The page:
EVAN: And the thing is, some of these movies happen to have perfectly good “strong female characters.” The site bechdeltest.com lists films that do or don’t make the cut, and in the comments section many a person states “but this female character was such and such…”

GORDON: Example?

EVAN: User “lili” disagreed with the rating given Wrath of the Titans, saying:

Although conversation between the two named women was minimal, the character of the main woman was well developed with no sexual stereotyping or weaknesses. I think it passes the Bechdel test in spirit, if not in actual letter.

GORDON: See man, as much as I’d consider myself a feminist, I really don’t like the Bechdel Test and some of the assumptions it seems to make. A lot of it just really doesn’t pan out- I’m looking at the list they’ve got here, and it’s seriously twisted.

Check it out- Sex and the City 2- easily some of the most misogynistic and racist crap out there gets a free pass, and movies like The Rum Diary or Rise of the Planet of the Apes– which have way better portrayals of women- are failed…

EVAN: I mean, it’s easy to see why their criteria was picked- having the women named is extremely important, as it’s a pretty solid way of ensuring that they’re actual character and not just waitresses or other extras. Also having them talk about something other than a man. That’s pretty important stuff, I think, in maintaining that they’re not just female verbal support for the male lead.

Where it really falls apart is the second part of the test: the need for the female character to have to talk to each other-

GORDON: I don’t think you’re being quite hard enough here, dude- this is a bad test. Look at it this way-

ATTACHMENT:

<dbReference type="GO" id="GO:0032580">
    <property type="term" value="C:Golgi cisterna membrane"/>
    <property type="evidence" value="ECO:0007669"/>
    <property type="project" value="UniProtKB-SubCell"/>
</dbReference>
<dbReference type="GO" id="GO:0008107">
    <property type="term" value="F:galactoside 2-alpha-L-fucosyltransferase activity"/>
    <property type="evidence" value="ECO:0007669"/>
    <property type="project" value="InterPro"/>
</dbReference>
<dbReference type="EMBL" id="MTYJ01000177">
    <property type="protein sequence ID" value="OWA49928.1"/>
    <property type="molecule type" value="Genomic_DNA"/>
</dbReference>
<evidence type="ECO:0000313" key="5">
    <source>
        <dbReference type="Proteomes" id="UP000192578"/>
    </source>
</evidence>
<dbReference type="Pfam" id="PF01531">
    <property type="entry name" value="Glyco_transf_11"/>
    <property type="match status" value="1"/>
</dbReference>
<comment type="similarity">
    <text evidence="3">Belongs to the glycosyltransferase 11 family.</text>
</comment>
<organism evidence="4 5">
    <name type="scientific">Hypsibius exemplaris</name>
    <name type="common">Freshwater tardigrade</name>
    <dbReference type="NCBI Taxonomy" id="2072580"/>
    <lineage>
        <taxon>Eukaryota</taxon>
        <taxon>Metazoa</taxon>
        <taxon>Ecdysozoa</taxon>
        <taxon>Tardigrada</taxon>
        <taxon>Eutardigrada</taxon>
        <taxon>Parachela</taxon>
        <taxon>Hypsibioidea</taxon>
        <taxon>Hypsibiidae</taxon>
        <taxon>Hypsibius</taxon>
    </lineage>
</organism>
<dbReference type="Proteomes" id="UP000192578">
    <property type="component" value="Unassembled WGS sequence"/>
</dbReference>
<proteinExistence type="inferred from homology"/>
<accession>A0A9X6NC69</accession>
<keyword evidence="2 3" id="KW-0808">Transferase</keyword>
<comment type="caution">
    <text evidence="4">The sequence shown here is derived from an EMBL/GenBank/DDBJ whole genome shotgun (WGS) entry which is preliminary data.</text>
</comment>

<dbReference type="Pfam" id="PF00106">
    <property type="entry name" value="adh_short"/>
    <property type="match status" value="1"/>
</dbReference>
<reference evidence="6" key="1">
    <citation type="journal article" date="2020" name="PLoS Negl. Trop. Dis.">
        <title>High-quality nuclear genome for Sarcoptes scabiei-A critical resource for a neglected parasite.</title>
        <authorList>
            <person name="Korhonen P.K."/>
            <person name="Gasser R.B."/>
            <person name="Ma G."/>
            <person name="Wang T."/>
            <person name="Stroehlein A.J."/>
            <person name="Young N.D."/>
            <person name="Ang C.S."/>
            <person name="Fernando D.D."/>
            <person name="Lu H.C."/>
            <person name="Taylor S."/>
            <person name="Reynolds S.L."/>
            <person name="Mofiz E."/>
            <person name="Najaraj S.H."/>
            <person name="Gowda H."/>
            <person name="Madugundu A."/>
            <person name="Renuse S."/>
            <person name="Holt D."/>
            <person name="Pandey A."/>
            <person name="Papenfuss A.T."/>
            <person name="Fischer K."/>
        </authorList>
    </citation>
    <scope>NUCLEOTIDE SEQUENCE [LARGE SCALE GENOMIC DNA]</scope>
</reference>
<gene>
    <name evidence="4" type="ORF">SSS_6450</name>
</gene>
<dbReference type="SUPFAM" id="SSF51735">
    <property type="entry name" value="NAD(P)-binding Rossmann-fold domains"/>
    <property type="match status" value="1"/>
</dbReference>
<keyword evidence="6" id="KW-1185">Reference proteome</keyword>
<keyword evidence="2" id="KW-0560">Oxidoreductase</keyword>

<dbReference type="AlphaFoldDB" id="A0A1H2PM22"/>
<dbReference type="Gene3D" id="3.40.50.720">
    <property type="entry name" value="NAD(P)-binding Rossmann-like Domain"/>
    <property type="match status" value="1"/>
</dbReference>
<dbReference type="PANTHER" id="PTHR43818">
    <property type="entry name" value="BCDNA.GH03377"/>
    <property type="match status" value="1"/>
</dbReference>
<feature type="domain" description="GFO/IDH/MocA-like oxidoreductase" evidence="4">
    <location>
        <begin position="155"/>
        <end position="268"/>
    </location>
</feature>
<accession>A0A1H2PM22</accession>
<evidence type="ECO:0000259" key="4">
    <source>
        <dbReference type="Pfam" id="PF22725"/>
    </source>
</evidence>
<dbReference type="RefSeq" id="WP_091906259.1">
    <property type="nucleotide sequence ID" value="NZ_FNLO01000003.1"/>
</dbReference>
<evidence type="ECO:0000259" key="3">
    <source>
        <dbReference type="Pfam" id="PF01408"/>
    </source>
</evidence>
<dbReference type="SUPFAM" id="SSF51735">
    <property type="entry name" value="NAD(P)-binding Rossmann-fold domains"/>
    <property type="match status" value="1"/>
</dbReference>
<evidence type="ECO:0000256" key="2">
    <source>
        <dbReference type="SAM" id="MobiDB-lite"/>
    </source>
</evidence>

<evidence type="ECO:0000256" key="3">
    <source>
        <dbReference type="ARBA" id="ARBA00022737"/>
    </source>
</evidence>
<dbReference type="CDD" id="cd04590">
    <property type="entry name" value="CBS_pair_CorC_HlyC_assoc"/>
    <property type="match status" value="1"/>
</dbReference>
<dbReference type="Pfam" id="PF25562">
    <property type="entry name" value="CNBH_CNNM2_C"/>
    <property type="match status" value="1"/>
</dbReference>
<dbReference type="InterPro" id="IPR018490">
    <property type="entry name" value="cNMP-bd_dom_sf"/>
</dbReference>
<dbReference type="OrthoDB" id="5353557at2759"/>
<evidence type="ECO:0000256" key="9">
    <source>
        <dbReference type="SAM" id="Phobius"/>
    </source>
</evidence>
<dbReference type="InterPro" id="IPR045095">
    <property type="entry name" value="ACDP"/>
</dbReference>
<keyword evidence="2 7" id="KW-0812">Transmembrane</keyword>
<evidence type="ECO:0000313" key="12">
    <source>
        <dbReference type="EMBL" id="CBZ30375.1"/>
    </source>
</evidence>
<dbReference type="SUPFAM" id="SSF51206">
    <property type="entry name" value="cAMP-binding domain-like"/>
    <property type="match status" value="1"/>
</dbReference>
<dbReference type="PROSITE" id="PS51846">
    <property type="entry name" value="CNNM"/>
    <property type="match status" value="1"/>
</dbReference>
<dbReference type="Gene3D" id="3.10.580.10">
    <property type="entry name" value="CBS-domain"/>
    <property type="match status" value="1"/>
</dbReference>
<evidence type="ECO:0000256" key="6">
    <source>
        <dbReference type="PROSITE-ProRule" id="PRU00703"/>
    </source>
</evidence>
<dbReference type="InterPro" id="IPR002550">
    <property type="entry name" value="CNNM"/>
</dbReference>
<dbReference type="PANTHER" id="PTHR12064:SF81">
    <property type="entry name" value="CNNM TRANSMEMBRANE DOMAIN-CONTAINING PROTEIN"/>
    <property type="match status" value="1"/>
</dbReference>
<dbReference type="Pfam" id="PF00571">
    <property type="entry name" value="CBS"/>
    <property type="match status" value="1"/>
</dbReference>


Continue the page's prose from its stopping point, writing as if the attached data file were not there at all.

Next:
The first criteria is that there be two women, which is dumb because it assumes that a woman’s identity is based on how she relates/matches up with/differs/etc. with other women. Totally disregards her qualities (or failings) as an individual, y’know? The second criteria is, like you say, that they have to interact which each other, which again doesn’t make much sense (see previous point). And the third point, while decent, also kinda falls apart- if two men talk to each other about nothing but women, are they not real male characters? Kinda throws relationship movies out of the window.

…Point is, the test sorta shows you when a movie drops the ball on female characters, but a “passing grade” doesn’t really mean much of anything.

EVAN: I agree with you completely. Part of the reason I’m a little less harsh is thinking about how to construct/write a single test which judges a film on something as deceptively simple as the “active presence of female character,” as Feminist Frequency would put it.

GORDON: Well, what makes a female character a female character?

EVAN: Well, I took Human Sexuality my senior year of college, so I can think of a few key specifics-